The joy of hanging laundry
It is impossible to mimic the scent of Mother Nature no matter how many times man tries – he misses the mark.
There’s something about the smell of natural that cannot be manufactured in a laboratory. You know the smell of the earth warming in the spring, the scent of rain coming from a distance; and of course, the smell of sheets dried in the wind and sunshine.
It’s always a magnificent fragrance; one that cannot be duplicated no matter how hard we try.
While most folks would rather use the dryer; which in my mind uses electricity and yucky fabric softener, I hang my wash as often as I can outdoors. When the weather doesn’t cooperate I hang it indoors on a rack.
About the time the washer completes it cycle, the breeze picks up – perfect. Rather than tumbling in artificial heat my sheets flap and snap in the wind white-knuckling the clothes line as not to end up in the next county. In the end, the fabric is as soft and smooth as any dryer load.
Soft and smooth does not mean limp and full of Bounce – in the commercial sense of the word. Once wrapped around the mattress, this soft and smooth just feels different. In the end, though, it’s the smell.
Clean air-dried sheets calm you into thinking you are sleeping outdoors. Can’t say enough good things about the benefits of hanging your laundry.
My clothespin bag is recycled from a thrift store as are many of the pins. The fabric is faded but in the tradition of goods manufactured before 1970, it can be replaced. I have done that once and will do it again, cutting a pattern from the old bag.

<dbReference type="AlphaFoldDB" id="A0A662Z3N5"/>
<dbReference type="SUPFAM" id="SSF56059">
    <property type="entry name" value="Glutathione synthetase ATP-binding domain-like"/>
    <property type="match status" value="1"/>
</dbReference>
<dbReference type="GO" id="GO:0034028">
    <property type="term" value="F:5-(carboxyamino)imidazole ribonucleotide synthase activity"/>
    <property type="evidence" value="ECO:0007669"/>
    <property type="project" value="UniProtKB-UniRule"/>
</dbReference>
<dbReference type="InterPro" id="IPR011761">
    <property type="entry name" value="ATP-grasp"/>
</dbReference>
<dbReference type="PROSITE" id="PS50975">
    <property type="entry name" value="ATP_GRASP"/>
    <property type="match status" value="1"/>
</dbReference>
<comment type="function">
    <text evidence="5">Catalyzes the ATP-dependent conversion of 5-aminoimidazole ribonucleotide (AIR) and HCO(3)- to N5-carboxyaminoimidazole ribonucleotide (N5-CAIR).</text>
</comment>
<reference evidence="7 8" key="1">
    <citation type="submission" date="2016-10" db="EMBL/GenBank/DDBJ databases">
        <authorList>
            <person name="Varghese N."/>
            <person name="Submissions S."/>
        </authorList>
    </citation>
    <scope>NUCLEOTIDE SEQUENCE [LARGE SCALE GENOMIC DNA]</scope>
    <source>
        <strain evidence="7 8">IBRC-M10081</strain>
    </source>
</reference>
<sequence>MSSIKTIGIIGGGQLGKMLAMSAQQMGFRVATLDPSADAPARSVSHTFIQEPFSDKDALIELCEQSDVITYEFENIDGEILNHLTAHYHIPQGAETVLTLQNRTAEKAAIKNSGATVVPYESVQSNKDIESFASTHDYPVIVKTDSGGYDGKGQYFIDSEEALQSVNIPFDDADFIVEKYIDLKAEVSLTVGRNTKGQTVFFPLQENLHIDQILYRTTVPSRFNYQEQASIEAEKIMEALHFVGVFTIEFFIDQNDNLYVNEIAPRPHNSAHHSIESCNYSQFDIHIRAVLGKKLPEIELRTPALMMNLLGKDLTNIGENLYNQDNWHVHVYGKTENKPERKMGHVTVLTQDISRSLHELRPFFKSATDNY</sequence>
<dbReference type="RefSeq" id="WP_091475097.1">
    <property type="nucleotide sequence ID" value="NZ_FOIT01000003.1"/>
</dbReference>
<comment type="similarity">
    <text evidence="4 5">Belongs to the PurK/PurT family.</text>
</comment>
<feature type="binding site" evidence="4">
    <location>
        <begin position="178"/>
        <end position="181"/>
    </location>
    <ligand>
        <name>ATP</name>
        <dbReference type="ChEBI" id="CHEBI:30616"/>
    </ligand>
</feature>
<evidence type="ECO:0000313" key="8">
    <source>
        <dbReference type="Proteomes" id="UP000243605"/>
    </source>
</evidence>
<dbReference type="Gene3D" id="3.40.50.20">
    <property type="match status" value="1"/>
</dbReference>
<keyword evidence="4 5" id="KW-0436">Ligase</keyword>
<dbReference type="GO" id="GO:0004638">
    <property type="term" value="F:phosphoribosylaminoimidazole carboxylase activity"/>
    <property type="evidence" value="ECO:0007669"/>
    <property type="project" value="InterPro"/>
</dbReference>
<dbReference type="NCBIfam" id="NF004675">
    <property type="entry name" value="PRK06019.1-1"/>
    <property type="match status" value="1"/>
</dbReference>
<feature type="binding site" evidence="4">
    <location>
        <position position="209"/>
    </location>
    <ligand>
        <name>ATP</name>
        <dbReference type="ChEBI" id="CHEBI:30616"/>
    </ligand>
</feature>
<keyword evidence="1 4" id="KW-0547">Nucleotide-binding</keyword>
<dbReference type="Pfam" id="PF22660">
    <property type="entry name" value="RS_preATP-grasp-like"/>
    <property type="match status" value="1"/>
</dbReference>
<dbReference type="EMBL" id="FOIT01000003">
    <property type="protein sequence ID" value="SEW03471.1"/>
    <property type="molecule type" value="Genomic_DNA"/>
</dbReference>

When my mom prepared the basket of wet, freshly rung laundry for hanging, she would snap them into flat wet sheets. Next, she folded anything that was too large to hang single on the line and then carefully lay it into the basket in the opposite order that it would be pinned to the line.
Before hanging the wash, she would wipe the dust and bird poo off the lines and then one corner at a time, hang from one end of the line to the next.
As youngsters we used to run between the lines, much to her annoyance, pretending we had forts or playing hide-and-seek. Laundry was a huge chore in a family with five children and one that was not to be repeated but once a week if possible.
Washday was usually Monday and when questioning why, most folks thought it was so the one set of Sunday’s best clothes would be clean in the event of a middle-of-the-week wedding or funeral. Maybe just in preparation for next Sunday.
Oh the memories of wet clothes hanging in the house during the winter, barriers to a clear path through the kitchen.
Opps, let’s not go to winter yet – we have just received the gift of spring… time to go outdoors and enjoy.